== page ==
Social Movements and Their Technologies. Wiring Social Change
Social Movements and Their Technologies. Wiring Social Change (a new book by Stefania Milan) explores the interplay between social movements and their “liberated technologies”. It analyzes the rise of low-power radio stations and radical internet projects (“emancipatory communication practices”) as a political subject, focusing on the sociological and cultural processes at play. It provides an overview of the relationship between social movements and technology and investigates what is behind the communication infrastructure that made possible the main protest events of the past 15 years. In doing so, Stefania Milan illustrates how contemporary social movements organize in order to create autonomous alternatives to communication systems and networks and how they contribute to change the way people communicate in daily life, as well as try to change communication policy from the grassroots.
From the book:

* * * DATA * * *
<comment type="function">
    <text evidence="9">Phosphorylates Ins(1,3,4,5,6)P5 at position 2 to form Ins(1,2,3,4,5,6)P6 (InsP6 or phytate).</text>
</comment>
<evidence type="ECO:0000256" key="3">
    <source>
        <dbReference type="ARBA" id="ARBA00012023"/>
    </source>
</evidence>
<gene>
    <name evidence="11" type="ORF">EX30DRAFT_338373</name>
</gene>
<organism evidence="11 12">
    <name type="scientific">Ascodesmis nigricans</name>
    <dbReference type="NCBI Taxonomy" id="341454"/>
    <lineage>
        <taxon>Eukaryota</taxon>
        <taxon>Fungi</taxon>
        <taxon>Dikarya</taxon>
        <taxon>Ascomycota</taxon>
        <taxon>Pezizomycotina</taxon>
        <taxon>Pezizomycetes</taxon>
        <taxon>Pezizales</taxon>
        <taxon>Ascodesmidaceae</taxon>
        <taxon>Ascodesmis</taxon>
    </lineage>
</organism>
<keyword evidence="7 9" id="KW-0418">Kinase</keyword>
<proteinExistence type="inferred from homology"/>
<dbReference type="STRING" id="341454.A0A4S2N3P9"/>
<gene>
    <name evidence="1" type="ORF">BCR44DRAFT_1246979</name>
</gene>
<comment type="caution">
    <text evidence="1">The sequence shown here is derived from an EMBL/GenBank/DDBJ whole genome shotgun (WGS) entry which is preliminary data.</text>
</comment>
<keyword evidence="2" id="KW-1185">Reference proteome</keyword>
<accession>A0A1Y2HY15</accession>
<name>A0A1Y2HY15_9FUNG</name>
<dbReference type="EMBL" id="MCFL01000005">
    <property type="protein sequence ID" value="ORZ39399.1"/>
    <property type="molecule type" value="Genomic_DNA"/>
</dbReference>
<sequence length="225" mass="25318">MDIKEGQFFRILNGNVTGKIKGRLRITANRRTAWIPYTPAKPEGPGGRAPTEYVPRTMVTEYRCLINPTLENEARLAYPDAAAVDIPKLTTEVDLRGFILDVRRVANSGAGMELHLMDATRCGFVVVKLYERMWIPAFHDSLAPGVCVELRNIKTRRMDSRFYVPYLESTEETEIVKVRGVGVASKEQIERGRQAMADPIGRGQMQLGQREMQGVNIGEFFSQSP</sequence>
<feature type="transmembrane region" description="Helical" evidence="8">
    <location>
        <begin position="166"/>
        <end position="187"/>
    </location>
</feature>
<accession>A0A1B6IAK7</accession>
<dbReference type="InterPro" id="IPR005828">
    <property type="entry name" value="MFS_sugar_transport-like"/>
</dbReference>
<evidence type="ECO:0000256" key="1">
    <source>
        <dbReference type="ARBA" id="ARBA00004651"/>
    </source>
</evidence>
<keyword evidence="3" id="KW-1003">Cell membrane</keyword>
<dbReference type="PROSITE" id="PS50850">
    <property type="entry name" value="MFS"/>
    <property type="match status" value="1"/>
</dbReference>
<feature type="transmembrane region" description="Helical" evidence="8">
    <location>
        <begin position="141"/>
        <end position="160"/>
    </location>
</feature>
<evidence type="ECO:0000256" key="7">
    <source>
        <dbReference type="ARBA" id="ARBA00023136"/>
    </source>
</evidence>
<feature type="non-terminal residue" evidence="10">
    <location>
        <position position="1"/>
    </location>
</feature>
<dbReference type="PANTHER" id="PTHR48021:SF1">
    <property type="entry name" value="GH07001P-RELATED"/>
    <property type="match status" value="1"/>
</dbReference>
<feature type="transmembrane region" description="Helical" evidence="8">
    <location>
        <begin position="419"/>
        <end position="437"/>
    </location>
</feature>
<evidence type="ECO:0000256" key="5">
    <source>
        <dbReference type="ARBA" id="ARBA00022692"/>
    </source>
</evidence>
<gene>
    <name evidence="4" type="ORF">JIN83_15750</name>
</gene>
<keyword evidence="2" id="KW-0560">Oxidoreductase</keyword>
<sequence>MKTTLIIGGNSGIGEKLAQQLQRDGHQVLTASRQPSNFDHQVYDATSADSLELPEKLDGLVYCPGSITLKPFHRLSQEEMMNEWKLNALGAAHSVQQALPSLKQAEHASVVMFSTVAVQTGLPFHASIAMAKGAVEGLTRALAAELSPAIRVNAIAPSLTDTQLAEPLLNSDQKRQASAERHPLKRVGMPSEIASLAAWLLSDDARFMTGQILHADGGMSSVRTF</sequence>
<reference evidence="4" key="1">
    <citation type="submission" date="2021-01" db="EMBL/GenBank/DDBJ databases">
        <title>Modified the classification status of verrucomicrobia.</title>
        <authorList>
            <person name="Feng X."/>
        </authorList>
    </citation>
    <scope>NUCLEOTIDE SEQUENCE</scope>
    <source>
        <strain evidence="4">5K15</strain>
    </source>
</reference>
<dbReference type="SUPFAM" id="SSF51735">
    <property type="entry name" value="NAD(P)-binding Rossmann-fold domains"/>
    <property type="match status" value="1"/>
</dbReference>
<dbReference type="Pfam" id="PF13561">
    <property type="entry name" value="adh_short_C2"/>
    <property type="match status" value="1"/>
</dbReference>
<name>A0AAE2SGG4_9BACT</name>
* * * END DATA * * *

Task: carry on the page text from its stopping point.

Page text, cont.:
“The question of infrastructure might sound trivial in times of abundance of “free” social media, microblogging platforms and apps allowing people to voice their opinions and share pictures and videos at will, and at virtually no cost. But we often forget that these platforms are owned and controlled by media and telecoms corporations whose agenda focuses on profit and corporate interests rather than participation, empowerment, and social justice. With this in mind, in recent decades activist groups have increasingly challenged media corporations and state-owned broadcasters on their own terrain. They have created alternatives to existing communication infrastructure by setting up community radio and television stations, and alternative websites for self-produced information. Such grassroots media have allowed broader swathes of the citizenry to access media production and secure communication channels. They have become what DeeDee Halleck calls “infrastructures of resistance” (2002, p. 191) to the neoliberal order in the media realm.”